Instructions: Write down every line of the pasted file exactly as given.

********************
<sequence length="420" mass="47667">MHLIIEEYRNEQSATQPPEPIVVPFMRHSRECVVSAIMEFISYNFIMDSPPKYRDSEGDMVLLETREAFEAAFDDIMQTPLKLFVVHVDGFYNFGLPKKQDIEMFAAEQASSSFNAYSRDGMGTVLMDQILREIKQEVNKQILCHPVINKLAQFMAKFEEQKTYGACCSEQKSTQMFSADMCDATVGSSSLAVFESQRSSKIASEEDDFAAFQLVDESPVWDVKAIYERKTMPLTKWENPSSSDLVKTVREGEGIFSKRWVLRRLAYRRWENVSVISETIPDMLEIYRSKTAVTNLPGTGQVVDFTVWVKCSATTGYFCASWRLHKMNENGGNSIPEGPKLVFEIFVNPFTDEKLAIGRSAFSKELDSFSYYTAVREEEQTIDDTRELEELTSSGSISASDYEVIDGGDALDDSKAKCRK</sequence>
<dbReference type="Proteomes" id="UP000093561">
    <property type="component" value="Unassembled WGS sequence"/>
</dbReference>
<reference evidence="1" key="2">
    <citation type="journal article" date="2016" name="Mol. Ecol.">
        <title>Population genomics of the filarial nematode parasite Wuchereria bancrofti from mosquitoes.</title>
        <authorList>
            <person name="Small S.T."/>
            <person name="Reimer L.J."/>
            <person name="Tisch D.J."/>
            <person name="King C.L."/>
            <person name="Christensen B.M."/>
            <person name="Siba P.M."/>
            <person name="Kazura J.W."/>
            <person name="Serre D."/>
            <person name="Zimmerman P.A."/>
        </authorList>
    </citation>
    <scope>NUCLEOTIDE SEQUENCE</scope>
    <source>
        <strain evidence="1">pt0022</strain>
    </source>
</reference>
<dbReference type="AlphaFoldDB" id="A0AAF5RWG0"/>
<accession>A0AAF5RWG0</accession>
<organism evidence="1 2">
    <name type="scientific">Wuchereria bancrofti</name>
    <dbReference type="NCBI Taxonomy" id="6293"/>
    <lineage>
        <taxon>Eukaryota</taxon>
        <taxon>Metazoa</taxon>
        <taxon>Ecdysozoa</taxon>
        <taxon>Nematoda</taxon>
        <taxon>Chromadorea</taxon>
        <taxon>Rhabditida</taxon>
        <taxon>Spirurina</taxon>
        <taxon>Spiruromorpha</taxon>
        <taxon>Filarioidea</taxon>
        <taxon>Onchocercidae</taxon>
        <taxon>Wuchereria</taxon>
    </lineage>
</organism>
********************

<sequence length="420" mass="47667">MHLIIEEYRNEQSATQPPEPIVVPFMRHSRECVVSAIMEFISYNFIMDSPPKYRDSEGDMVLLETREAFEAAFDDIMQTPLKLFVVHVDGFYNFGLPKKQDIEMFAAEQASSSFNAYSRDGMGTVLMDQILREIKQEVNKQILCHPVINKLAQFMAKFEEQKTYGACCSEQKSTQMFSADMCDATVGSSSLAVFESQRSSKIASEEDDFAAFQLVDESPVWDVKAIYERKTMPLTKWENPSSSDLVKTVREGEGIFSKRWVLRRLAYRRWENVSVISETIPDMLEIYRSKTAVTNLPGTGQVVDFTVWVKCSATTGYFCASWRLHKMNENGGNSIPEGPKLVFEIFVNPFTDEKLAIGRSAFSKELDSFSYYTAVREEEQTIDDTRELEELTSSGSISASDYEVIDGGDALDDSKAKCRK</sequence>
<dbReference type="Proteomes" id="UP000093561">
    <property type="component" value="Unassembled WGS sequence"/>
</dbReference>
<reference evidence="1" key="2">
    <citation type="journal article" date="2016" name="Mol. Ecol.">
        <title>Population genomics of the filarial nematode parasite Wuchereria bancrofti from mosquitoes.</title>
        <authorList>
            <person name="Small S.T."/>
            <person name="Reimer L.J."/>
            <person name="Tisch D.J."/>
            <person name="King C.L."/>
            <person name="Christensen B.M."/>
            <person name="Siba P.M."/>
            <person name="Kazura J.W."/>
            <person name="Serre D."/>
            <person name="Zimmerman P.A."/>
        </authorList>
    </citation>
    <scope>NUCLEOTIDE SEQUENCE</scope>
    <source>
        <strain evidence="1">pt0022</strain>
    </source>
</reference>
<dbReference type="AlphaFoldDB" id="A0AAF5RWG0"/>
<accession>A0AAF5RWG0</accession>
<organism evidence="1 2">
    <name type="scientific">Wuchereria bancrofti</name>
    <dbReference type="NCBI Taxonomy" id="6293"/>
    <lineage>
        <taxon>Eukaryota</taxon>
        <taxon>Metazoa</taxon>
        <taxon>Ecdysozoa</taxon>
        <taxon>Nematoda</taxon>
        <taxon>Chromadorea</taxon>
        <taxon>Rhabditida</taxon>
        <taxon>Spirurina</taxon>
        <taxon>Spiruromorpha</taxon>
        <taxon>Filarioidea</taxon>
        <taxon>Onchocercidae</taxon>
        <taxon>Wuchereria</taxon>
    </lineage>
</organism>